HP Stream 7 Video Recorder

As of Dec 2014, we finally have a reasonably small, lightweight, and inexpensive option for recording analog video directly to a "computer".  HP is now selling the Stream 7 for $99.  The Stream 7 is a 7 inch tablet running 32 bit Windows 8.1 (about the size of the original Amazon Kindle Fire).  When coupled with a USB anlaog video capture "dongle", the Stream 7 will capture video in a lossless format without dropping frames. This web page provides some documentation of my configuration and techniques for recording analog video with the Stream 7.

Windows 10 (Aug 2015).  I have done some minimal testing with Windows 10 on a separate machine (not a Stream 7) and everything seems to work.  However, the install process may require an extra step for some apps.  With VirtualDub I had to go to the VirtualDub.exe file, right-click to bring up properties, click on "unblock", then click on "more info" for dialog that Windows brought up, and enable to button to tell Windows 10 to always remember to unblock this app.  You may have to do this for other "simple install" (copy only) programs.


HP Stream 7 + SVID2USB2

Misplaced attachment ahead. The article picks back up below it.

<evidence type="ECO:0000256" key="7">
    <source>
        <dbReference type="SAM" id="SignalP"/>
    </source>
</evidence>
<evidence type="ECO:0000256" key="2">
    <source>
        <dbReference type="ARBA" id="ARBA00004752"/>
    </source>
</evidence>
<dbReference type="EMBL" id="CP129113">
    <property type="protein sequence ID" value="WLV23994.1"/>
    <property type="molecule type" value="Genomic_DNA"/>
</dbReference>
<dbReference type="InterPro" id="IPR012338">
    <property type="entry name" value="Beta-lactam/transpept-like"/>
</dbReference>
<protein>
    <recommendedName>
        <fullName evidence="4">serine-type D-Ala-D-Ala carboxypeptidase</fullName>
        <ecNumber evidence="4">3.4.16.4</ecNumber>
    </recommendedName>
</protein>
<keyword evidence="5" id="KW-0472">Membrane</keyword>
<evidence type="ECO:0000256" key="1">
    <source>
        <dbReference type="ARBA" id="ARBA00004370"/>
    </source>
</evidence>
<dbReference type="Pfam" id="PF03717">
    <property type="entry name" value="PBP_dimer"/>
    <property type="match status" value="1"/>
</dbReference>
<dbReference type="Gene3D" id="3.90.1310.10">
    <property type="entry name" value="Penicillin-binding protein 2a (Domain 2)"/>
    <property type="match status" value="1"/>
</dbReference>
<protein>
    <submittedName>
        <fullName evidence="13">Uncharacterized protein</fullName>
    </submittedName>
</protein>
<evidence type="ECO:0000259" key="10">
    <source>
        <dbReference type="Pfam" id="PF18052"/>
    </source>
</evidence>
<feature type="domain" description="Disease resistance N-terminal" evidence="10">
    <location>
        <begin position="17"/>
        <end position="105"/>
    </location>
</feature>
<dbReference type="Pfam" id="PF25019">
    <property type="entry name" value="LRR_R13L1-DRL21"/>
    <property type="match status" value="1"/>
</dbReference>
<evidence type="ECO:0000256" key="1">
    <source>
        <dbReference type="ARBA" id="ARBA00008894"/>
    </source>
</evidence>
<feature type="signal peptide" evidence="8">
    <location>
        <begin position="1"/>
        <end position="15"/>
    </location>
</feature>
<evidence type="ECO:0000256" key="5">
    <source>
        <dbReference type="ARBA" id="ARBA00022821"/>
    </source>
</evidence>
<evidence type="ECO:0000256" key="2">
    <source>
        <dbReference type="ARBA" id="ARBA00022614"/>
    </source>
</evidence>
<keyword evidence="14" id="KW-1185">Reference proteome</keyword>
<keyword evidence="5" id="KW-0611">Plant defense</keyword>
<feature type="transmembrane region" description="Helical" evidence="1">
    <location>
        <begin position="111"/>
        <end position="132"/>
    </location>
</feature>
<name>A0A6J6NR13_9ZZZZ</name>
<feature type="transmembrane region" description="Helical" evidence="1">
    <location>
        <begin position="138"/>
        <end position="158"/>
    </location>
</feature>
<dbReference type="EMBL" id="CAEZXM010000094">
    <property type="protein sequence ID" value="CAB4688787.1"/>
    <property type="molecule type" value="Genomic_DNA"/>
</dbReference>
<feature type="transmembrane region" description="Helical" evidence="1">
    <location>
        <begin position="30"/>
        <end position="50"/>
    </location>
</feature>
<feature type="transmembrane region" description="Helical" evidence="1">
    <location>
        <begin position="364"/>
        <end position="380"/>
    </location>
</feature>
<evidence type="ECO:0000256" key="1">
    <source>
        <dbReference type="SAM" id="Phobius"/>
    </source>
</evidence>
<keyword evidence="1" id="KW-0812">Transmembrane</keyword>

The Stream 7 is sold on Amazon, at Microsoft retail stores, Office Depot, and probably others places I haven't checked.  I bought the StarTech SVID2USB2 video capture device via Amazon (linked above for reference).  And I bought the StarTech OTB cable from Amazon (linked above).  Other OTG cables will probably work as well.  But I have only tried the StarTech one so far.

Stream 7 Initial Setup:

 When you first power on the HP Stream 7 it will take you through the standard setup process for a Windows 8 computer.  Most of this process is obvious.  The main question is your login.  But I recommend that you also connect your Stream 7 to the internet during the initial setup.  The Stream has wifi and I think the startup process gives you an option to connect to a local wifi network.  So I recommend that you do the intial start-up while in range of a wifi network.

Like all Windows 8 devices, your Stream 7 login will be a "Windows account".  If you already have a Windows 8 computer I recommend that you start with the same login as your primary login for this device.  In this case, the setup process will ask if you want to transfer your Microsoft applications to this Stream 7.  I recommend you say "no" at first to save space on the device.  You can always pull in your apps later if you want them on this device.  If you don't already have a Windows 8 computer, you may need a "Windows account".  If you have a hotmail account (the original free email system from Microsoft), you will probably want to use that login.  Or, if you have previously setup an account with Microsoft "Live" or "SkyDrive" or "outlook.com", you should probably use that login.  If you haven't setup an "Windows account" via any of these services, I recommend that you start by setting up an account with "outlook.com" and use that email/password login as your login for the Stream 7 (and therefore you basic Windows account).